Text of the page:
The Miami Herald
December 28, 1998

Hope growing for Haiti farmers

             Fish ponds provide food, irrigation for crops in fields

             By MICHAEL NORTON
             Associated Press

             PANDIASSOU, Haiti -- All his life he farmed without hope of ever making a real

             Today, Genold Mathieu brings tomatoes, lettuce and fish to the table for his wife
             and 14 children. The 10 school-age kids attend classes. And soon there will be a
             hospital to treat them when they are ill.

             His fortunes, and those of more than 20,000 others in Pandiassou, have changed
             in the 2 1/2 years since a Roman Catholic monk inspired the farmers to build fish

             Some people see the project as a model for restoring a measure of social and
             economic dignity to Haiti, a ravaged land that often seems hopelessly mired in
             lethargy and despair.

             So dramatic is the change that people in Pandiassou, three miles from the central
             city of Hinche, measure time as before or after the ponds.

             Before, most years brought drought -- fatal to farming in a land made largely arid
             by centuries of deforestation and land mismanagement. That meant unemployment,
             hunger and the death of livestock. Even in a good year, a hardworking farmer
             could earn only about $70 an acre from the single annual harvest.

             Now, irrigation from the ponds allows three harvests a year, and farmers can
             make $800 on every acre from each harvest. Most have small plots ranging from a
             half acre to 1 1/4 acres.

             For the first time, Mathieu can grow tomatoes, lettuce and cabbage, not just millet.
             Fish from the ponds add protein and taste to meals that used to consist solely of
             millet or corn mush.

             It all started with Brother Franklin Armand and the Little Brothers and Sisters of
             the Incarnation, a religious order he founded 22 years ago. The order, which has
             100 religious members and 200 lay associates, bought land in the area and
             persuaded the farmers to use it to build ponds that would serve their community.

             Today, there are 29 ponds, from the size of a swimming pool to that of a football
             field, stocked with tens of thousands of fish. When the rain falls, water accumulates
             in the ponds, which feed an irrigation system for the fields.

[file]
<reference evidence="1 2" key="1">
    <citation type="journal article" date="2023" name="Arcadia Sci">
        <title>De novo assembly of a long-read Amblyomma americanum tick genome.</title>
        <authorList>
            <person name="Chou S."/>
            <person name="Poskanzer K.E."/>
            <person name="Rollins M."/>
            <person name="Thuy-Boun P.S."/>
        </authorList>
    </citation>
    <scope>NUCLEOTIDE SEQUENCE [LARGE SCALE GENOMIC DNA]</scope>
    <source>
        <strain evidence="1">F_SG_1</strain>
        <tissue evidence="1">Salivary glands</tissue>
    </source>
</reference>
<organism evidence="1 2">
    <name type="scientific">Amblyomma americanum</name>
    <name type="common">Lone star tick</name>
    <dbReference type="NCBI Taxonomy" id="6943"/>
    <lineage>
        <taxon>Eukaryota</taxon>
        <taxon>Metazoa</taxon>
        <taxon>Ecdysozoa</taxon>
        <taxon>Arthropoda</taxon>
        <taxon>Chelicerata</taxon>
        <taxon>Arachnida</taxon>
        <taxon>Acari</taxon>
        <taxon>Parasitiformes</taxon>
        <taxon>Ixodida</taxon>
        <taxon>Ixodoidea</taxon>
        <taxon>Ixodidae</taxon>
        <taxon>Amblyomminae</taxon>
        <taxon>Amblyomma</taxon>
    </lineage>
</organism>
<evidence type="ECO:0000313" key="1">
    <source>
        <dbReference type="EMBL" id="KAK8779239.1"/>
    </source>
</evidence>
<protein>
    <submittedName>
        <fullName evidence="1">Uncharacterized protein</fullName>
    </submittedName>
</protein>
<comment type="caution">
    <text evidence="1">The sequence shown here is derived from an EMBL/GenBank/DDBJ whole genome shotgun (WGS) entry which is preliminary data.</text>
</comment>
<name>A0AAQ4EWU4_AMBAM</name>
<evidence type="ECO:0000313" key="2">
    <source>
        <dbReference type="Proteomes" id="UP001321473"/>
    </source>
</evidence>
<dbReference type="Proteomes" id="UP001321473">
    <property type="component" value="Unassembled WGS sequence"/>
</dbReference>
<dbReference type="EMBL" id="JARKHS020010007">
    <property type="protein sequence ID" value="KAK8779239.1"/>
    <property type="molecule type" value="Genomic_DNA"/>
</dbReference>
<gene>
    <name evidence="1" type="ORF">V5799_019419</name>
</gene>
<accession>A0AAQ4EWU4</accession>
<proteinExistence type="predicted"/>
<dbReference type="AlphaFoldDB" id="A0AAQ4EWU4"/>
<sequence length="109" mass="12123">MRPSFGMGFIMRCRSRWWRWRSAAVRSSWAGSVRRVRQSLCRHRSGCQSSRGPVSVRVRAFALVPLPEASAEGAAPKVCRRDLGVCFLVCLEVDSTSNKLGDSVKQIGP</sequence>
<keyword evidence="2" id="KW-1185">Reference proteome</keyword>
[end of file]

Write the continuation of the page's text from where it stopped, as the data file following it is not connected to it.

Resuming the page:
``The ponds have saved our lives. We're beginning to see the light,'' said Alix
             Sauver Jean-Charles, 65.

             The invigorated local economy allowed farmers to form a cooperative that now
             has 2,000 members. Most households comprise 10 or more people, including
             large and extended families and laborers. With low-interest loans repayable over
             20 years, 113 new homes have been built.

             The cooperative employs a land surveyor, and members have access to legal help
             to settle land disputes. There is a service that rents oxen and plows.

             Everyone credits the 51-year-old Armand.

             ``The word of God doesn't get along with empty bellies and seatless trousers,'' he
             said, wearing his perpetual smile. ``Haiti is a small country. We can solve our
             problems if we are rigorous, work hard and have vision.''

             And a lot of help from friends abroad.

             The European Union gave $800,000 for the pond and irrigation project. The U.N.
             Development Program provided a $1 million grant.

             The foundation of American philanthropist George Soros provides $170,000 a
             year to schools founded by Armand -- a nursery school for 100 children and a
             vocational and secondary school with 400 students.

             Increasingly, their school breakfast and lunch comes from food grown locally,
             giving hope that eventually the cooperative will support itself.

             On Nov. 23, the co-op inaugurated a new freezer facility to store fish, which the
             members hope to sell.

             While agricultural production has fallen in most parts of Haiti, in Pandiassou 103
             farms had increased production this year, up from 30 farms with higher output last

             ``We agreed to fund this project because people were already hard at work here,''
             said Michelle Pierre-Louis, the Soros foundation director in Haiti. ``One day, they
             will be able to do without us.''